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Do Muslims Really Want Apartheid Here? By: David Davis
Telegraph.co.uk | Wednesday, October 18, 2006


There are some issues that are so explosive they are only capable of being resolved if they are handled coolly and analytically. These are the unexploded bombs of modern politics and 10 days ago Jack Straw detonated one of them with his comments on the use of the veil by Muslim women.

The shock waves have reverberated around Britain, loudest in the Muslim communities. Which is not to say Jack Straw was wrong. He was not. His comments were perfectly proper and he highlighted an issue that is both important and difficult: the question of the very unity of our nation.

But first let us deal with what he did not say, but which appears to have been attributed to him. He did not say that Government or Parliament should take action to prevent the wearing of the veil. Indeed, like me, he would vote against any such law that was put before the House.

Nevertheless we must look beyond the symbolism — beyond the veil, as it were — to understand why what Mr Straw said struck such a chord in the population at large, and received support from the vast majority, whether black, white, Asian, Christian, Hindu, Sikh or, in many cases, Muslim.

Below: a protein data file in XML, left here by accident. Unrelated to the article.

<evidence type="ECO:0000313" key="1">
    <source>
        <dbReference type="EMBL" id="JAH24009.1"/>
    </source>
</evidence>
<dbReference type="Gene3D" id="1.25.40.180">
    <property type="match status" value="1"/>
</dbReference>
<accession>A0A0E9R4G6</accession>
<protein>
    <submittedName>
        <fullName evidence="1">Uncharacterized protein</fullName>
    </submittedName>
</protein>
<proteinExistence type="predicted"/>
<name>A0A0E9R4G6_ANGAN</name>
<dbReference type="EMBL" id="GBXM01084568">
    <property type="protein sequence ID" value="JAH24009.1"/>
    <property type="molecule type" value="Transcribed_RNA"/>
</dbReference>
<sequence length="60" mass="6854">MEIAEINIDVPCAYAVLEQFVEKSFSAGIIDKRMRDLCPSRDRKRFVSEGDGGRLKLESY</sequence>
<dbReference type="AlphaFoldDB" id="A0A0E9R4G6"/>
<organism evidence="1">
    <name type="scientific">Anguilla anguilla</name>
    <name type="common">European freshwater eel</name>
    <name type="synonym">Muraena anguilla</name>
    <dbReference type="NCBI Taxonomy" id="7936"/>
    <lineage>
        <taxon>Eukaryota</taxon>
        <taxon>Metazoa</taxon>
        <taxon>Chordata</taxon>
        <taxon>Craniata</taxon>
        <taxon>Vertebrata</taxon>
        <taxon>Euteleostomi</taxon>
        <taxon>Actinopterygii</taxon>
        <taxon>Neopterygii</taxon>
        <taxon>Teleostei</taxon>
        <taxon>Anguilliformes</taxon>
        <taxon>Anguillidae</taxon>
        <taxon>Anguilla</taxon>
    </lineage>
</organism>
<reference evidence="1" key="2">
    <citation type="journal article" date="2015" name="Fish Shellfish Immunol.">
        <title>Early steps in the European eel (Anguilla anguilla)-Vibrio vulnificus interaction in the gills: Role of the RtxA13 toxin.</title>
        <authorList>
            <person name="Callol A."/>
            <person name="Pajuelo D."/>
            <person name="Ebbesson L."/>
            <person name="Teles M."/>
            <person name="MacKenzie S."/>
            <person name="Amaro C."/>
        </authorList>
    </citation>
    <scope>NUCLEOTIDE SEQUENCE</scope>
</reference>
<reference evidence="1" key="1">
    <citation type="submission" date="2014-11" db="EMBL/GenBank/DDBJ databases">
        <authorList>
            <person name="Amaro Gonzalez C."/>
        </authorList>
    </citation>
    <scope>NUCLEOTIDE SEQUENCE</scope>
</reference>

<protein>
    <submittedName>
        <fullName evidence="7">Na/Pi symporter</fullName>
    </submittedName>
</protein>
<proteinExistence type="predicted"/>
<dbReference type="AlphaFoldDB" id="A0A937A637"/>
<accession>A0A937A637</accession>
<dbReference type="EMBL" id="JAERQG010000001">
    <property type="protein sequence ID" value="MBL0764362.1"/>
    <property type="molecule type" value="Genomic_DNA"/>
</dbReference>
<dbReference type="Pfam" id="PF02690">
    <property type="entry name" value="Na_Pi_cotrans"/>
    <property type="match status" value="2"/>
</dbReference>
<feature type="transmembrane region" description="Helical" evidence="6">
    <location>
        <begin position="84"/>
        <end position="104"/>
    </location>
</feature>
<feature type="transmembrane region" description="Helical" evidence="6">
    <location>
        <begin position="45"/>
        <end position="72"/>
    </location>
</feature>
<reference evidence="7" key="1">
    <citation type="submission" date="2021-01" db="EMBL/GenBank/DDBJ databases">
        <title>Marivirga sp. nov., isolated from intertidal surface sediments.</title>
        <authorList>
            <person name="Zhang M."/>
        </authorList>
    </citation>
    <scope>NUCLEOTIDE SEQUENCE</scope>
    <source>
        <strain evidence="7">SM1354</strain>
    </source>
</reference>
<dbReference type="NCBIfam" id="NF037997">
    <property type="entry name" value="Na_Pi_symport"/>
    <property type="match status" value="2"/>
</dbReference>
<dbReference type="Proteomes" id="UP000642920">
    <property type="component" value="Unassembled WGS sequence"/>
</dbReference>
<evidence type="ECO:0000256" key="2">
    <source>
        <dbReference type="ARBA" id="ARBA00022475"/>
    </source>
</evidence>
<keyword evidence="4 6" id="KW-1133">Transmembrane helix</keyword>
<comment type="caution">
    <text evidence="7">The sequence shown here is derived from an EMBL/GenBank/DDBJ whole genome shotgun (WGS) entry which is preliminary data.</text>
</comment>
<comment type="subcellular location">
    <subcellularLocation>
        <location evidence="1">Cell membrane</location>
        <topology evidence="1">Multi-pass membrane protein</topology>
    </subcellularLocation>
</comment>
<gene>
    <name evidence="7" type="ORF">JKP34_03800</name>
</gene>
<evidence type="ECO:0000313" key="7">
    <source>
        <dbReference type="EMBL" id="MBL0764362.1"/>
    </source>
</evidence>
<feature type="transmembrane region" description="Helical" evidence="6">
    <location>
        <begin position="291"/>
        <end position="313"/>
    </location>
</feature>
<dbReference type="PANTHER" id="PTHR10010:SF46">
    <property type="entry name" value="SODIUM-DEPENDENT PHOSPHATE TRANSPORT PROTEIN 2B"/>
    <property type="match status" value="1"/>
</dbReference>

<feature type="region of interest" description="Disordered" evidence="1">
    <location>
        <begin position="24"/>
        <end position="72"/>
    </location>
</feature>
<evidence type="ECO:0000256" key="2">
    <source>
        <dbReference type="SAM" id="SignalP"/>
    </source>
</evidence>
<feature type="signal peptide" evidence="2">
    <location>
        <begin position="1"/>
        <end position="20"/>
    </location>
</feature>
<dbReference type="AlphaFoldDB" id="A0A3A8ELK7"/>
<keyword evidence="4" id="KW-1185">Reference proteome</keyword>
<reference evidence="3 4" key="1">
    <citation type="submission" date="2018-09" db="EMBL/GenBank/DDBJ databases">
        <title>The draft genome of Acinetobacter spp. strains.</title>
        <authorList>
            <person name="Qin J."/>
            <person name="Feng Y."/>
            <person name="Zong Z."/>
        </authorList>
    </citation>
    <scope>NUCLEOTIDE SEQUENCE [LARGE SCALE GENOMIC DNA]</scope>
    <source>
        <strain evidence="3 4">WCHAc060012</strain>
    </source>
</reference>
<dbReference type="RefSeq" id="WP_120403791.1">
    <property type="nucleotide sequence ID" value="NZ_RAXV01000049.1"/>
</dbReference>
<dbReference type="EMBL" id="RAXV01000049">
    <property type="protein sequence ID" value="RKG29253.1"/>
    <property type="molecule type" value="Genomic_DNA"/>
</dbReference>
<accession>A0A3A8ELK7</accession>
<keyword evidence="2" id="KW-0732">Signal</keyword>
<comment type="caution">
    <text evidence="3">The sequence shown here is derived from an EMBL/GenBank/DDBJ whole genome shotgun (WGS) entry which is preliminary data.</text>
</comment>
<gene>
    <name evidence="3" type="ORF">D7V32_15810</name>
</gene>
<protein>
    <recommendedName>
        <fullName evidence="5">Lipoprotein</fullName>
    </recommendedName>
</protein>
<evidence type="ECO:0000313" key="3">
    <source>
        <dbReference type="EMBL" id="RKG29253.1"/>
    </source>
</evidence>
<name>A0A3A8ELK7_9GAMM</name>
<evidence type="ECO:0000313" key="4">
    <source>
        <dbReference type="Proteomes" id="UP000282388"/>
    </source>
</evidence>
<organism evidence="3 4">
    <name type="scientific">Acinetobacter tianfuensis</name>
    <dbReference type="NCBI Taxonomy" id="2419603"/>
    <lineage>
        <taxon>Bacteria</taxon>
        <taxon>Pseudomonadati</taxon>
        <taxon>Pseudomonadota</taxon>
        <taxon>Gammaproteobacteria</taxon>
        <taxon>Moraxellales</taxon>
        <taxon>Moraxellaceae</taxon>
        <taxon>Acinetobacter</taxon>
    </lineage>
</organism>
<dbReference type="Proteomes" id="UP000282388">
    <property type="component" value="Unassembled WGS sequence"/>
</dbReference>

What Jack touched on was the fundamental issue of whether, in Britain, we are developing a divided society. Whether we are creating a series of closed societies within our open society. Whether we are inadvertently encouraging a kind of voluntary apartheid.

While Jack Straw's comments may have catalysed this discussion, the actual question of the small minority of Muslim women who wear the niqab is not really the issue at all. It is both unimportant and intrinsically personal, not a matter for the state. What is important is the greater issue of social division. At the starkest level, we may be creating conditions in the recesses of our society that foster home-grown terrorism. The vast majority of British Muslims lead lives that are practically identical to the lives of everyone else living, working and playing in the same places. But we may be allowing the radicalisation of a few young Muslims.